South Africans might find the grand question of the future of the EU a perplexing and distant topic. But following two political crises in as many weeks, the chances of a major continental calamity have ratcheted up a notch.

The potential fallout would leave no country untouched. So far European leaders have managed to keep the lid on this boiling pot — but for how much longer?

Canny financier and philanthropist George Soros, himself a pro-European of an odd sort, does not mince his words: "The disintegration of Europe is no longer a figure of speech; it is a harsh reality," he said recently.

The EU faces a large number of threats, external and internal. From the outside, the EU is threatened by Trump’s America, Putin’s Russia, Erdogan’s Turkey and Assad’s Syria.

Inside, Poland and Hungary are undermining the values on which the EU is based, but Italy is emerging as the most pressing challenge to its sustainability, Soros says. And this is not even to mention Brexit.

It’s an awesome problem that defies the continent’s most sophisticated brains, never mind its voters, whose preferences and political choices run the gamut of options from full-scale retreat to the hyper-intensification of the European project, with none gaining predominance.

The crisis is illustrated by the outcome of the recent Italian election in which parties on the extreme Right, and Centre and the Left, gained almost equal support, and the result is an unlikely Left-Right coalition as odd as the EFF/DA coalition that runs Johannesburg.

At least Italians have a government; that seemed unlikely just a few days ago.

Last week markets eased after the creation of an uneasy coalition between Luigi Di Maio of Movimento 5 Stelle and Matteo Salvini of Lega.

But no sooner was that problem plastered over than Spain’s government collapsed. Spain’s parliament ousted prime minister Mariano Rajoy on Friday in a no-confidence vote after evidence that his administration was corrupt. This is the first time a head of government has been ousted since Spain made the transition to democracy in 1977. Pedro Sanchez, a pro-European, is the prime minister in waiting at the time of writing. He has only to be sworn in by the king for the appointment to become official.

What is happening to the EU, and is there a workable solution?

Interpretations on why Europe is in crisis are fabulously varied. Pro-Brexiteers in the UK interestingly say the easy way to understand Europe is to think of it as an empire, and as the British know, empires always fail. One curiosity is why European problems are enduring despite an uptick in the European economy.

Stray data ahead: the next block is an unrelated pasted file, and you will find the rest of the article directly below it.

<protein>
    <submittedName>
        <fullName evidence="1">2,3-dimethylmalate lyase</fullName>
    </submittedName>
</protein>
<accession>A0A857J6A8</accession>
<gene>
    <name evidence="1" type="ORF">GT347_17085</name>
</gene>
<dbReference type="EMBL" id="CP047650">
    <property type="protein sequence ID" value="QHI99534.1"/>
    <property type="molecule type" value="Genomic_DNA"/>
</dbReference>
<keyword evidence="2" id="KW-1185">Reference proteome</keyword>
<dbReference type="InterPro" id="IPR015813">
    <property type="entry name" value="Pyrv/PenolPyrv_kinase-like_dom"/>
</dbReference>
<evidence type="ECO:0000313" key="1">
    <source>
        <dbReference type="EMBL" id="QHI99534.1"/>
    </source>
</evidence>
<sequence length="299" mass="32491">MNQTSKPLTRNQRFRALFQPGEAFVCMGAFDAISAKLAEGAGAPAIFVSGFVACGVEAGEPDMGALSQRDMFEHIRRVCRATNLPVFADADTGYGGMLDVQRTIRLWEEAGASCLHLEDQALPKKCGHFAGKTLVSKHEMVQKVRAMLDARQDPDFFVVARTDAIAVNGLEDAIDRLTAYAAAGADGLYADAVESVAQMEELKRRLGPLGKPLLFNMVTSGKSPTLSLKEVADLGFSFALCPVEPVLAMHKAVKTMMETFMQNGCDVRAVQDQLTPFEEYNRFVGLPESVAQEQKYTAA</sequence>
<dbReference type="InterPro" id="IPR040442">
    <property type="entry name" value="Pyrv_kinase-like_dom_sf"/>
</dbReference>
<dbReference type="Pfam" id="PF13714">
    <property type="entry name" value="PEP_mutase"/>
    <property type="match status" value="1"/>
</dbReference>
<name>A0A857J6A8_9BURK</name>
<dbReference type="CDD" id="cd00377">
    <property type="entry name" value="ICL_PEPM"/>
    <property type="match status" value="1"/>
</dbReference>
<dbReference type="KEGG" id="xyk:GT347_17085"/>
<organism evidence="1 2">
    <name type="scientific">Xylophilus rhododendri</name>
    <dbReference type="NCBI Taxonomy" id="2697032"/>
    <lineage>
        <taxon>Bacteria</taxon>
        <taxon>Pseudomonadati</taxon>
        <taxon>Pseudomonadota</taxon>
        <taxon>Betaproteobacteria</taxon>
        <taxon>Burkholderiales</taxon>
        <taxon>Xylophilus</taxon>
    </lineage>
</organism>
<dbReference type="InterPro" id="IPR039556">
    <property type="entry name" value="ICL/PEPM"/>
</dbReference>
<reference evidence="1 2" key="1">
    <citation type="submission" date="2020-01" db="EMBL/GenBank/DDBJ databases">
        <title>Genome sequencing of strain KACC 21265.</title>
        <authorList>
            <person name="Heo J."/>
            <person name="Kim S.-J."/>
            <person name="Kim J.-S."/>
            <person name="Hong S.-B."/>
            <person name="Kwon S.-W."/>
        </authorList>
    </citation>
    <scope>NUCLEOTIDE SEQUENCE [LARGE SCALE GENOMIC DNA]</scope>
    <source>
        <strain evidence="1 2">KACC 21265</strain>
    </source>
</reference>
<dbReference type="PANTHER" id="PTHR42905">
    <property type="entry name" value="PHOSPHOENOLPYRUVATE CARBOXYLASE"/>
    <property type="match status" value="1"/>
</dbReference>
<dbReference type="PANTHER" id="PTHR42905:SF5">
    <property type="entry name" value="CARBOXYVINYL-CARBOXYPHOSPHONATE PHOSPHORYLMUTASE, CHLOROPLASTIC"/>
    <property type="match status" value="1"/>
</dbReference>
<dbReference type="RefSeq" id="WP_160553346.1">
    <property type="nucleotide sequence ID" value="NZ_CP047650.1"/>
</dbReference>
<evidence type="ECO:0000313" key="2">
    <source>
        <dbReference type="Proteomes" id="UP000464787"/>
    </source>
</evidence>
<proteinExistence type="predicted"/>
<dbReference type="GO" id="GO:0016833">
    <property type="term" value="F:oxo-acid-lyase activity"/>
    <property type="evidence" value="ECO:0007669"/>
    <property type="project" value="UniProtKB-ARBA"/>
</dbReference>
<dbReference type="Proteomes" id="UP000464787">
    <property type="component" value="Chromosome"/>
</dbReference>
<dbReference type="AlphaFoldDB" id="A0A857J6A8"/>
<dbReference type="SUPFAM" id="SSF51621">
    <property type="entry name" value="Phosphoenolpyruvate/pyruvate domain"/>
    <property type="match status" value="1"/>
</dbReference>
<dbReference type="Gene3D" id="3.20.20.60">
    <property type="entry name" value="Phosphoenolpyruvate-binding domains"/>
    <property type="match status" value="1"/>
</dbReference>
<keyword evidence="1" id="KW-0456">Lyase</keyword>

The touchstone issue is the huge flood of immigrants from North Africa and the Middle East, not only for the disruption it has caused and the political resentment it has engendered but also because it symbolises the huge incentive imbalances between European countries and the lack of policy coherence.

Italy, which has borne much of the brunt of arriving refugees, acceded at the time because most refugees typically moved on to northern Europe. But in September 2015 France and Austria closed their borders and the migrants were stuck in Italy.

The economic differentials of Europe as a whole are also reflected harshly in Italy, where the prosperous north contrasts with the poorer south.

This was always a classic Italian problem, but neither the arrival of the EU nor the euro currency have done anything to solve it. In fact, they have made it worse, intensifying a kind of contrary centrifugal force that tends to pull capital and resources towards the centre.

The EU was meant to be a voluntary association in which each government gave up a little of its authority for the betterment of everyone. Instead, it’s created seething regional and national resentments.

Soros suggests the EU should give up one of its founding ideas, the theory of an "ever-closer Europe". This idea rests on the hopeful notion that though EU members might be at different stages, they are all ultimately heading to the same destination: a common Europe. Instead, the EU should embrace the idea of a multitrack Europe, in which members have more autonomy to decide their own fate; they should travel in the same direction, but not on the same track.

This is in stark contrast to the ideas of the ambitious French president Emmanuel Macron who, in a speech at the Sorbonne university in 2017, expounded on a set of grand new integration projects, inviting Germany to partner in leading the project.

Almost a year later, German chancellor Angela Merkel has yet to formally respond — though in an interview with Frankfurter Allgemeine Sonntagszeitung at the weekend she said, not to put too fine a point on it, "No."